It’s all about cost in health care debate

Published on, by TODD SPANGLER, Sept. 18, 2009.

WASHINGTON — Picking winners and losers among the proposals for health care overhaul before Congress is like predicting who’ll win the Super Bowl before training camp starts: too many variables.

Still, you can make an educated guess.

Say your income is less than three times the federal poverty level – $66,150 for a family of three – you’re probably a winner: The federal government likely will help pay your monthly premium. Or say you’ve been denied coverage because of a congenital heart condition – denial of coverage because of preexisting conditions almost certainly will end. 

On the other hand, if you’re young, healthy and don’t want to pay for health care, you likely will have no choice. And people who have gold-plated policies likely will pay much more to keep their coverage.

Those are a few of the logical outcomes, say health care analysts, experts and economists.

But the big question remains: Can changes to cut waste in Medicare, reduce uncompensated hospital care and discourage unnecessary bloat in the system slow the skyrocketing cost of health care coverage in the United States, save Medicare and pay for reform – estimated between $850 billion and $1 trillion – without leaving taxpayers holding the bill?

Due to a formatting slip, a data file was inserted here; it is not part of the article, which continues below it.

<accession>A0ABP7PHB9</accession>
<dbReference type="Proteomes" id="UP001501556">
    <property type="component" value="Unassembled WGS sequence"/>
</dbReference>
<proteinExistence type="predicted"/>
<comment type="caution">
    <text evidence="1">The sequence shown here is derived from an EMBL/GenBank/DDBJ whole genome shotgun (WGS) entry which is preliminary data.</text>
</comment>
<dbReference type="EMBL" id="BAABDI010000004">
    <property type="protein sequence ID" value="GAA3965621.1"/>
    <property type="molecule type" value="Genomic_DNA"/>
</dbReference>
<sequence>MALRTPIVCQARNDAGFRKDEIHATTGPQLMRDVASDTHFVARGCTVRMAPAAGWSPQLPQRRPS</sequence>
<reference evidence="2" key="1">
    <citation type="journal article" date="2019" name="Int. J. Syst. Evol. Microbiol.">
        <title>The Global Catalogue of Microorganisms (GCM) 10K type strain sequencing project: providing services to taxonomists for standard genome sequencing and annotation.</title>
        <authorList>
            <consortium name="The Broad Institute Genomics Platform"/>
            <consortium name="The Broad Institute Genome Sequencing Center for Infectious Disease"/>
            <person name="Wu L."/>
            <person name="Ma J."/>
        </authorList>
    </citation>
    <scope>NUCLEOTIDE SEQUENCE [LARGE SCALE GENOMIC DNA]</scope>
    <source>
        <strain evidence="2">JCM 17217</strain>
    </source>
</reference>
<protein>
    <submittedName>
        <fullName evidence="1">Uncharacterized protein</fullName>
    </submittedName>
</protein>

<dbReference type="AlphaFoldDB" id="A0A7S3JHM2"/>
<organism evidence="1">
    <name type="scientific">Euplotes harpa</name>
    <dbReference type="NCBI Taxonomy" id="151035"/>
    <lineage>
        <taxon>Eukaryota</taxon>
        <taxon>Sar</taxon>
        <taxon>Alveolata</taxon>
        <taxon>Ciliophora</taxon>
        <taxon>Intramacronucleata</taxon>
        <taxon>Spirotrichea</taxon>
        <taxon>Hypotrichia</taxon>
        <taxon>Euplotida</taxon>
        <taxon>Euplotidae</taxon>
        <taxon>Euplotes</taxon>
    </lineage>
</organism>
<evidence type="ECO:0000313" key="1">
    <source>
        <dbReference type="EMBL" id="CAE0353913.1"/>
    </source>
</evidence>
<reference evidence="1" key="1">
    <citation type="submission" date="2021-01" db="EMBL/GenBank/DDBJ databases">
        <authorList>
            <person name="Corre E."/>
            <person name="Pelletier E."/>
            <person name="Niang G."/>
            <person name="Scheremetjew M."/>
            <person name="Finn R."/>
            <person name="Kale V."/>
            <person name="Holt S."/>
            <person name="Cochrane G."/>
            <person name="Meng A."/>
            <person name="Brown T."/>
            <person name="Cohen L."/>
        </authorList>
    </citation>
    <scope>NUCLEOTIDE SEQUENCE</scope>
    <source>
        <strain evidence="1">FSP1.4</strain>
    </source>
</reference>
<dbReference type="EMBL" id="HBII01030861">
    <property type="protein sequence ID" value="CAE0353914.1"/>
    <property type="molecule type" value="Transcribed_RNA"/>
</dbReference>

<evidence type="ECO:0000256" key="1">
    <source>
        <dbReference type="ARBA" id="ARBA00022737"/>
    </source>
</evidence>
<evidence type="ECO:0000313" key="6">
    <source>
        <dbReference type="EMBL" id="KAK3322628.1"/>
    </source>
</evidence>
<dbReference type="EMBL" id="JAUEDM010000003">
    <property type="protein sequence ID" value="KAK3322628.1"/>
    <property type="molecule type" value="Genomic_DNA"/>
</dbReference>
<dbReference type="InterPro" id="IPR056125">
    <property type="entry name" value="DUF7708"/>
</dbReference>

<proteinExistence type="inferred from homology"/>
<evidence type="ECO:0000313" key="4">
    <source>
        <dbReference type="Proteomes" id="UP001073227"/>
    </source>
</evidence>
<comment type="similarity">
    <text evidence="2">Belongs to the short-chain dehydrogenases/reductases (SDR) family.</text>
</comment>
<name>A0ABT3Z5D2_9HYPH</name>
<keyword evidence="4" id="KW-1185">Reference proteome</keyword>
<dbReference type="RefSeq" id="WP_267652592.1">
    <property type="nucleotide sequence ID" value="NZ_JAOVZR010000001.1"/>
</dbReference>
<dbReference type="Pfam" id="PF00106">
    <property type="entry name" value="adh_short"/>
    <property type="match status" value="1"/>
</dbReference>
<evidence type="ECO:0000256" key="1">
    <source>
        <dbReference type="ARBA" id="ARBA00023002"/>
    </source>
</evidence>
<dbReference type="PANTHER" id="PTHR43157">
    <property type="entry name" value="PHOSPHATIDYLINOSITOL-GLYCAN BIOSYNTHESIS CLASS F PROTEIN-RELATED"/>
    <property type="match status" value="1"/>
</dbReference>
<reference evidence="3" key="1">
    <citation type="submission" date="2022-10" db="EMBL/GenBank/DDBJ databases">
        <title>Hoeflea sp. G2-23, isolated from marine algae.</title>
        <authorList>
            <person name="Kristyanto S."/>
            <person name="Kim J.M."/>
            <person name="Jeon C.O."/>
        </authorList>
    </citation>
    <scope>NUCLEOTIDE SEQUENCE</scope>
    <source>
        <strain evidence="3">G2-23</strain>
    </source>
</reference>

‘The big losers are taxpayers’: …

… The question then becomes whether real savings can be achieved, while increasing access and coverage.

The government’s best tool? Medicare, the single largest payer in the U.S. health care market and the easiest way the government could dictate changes in how doctors, hospitals and insurers across the private health care system run their businesses.

If it can cut waste and double payments, reduce fraud and create a system where costs are reduced by breaking what’s perceived as overuse of a system that incentivizes tests and procedures over results.

A USA Today/Gallup poll – taken Sept. 11-13, with a margin of error plus or minus 4 percentage points – found 56% of respondents at least somewhat doubtful it will happen.

“In 20 years, we’ll get there,” Antos said. “But it’s a long 20 years.” (full long 3 pages text).


The Only Place Reform Could Die  – Tell the Senate: reform won’t wait for crazy people.

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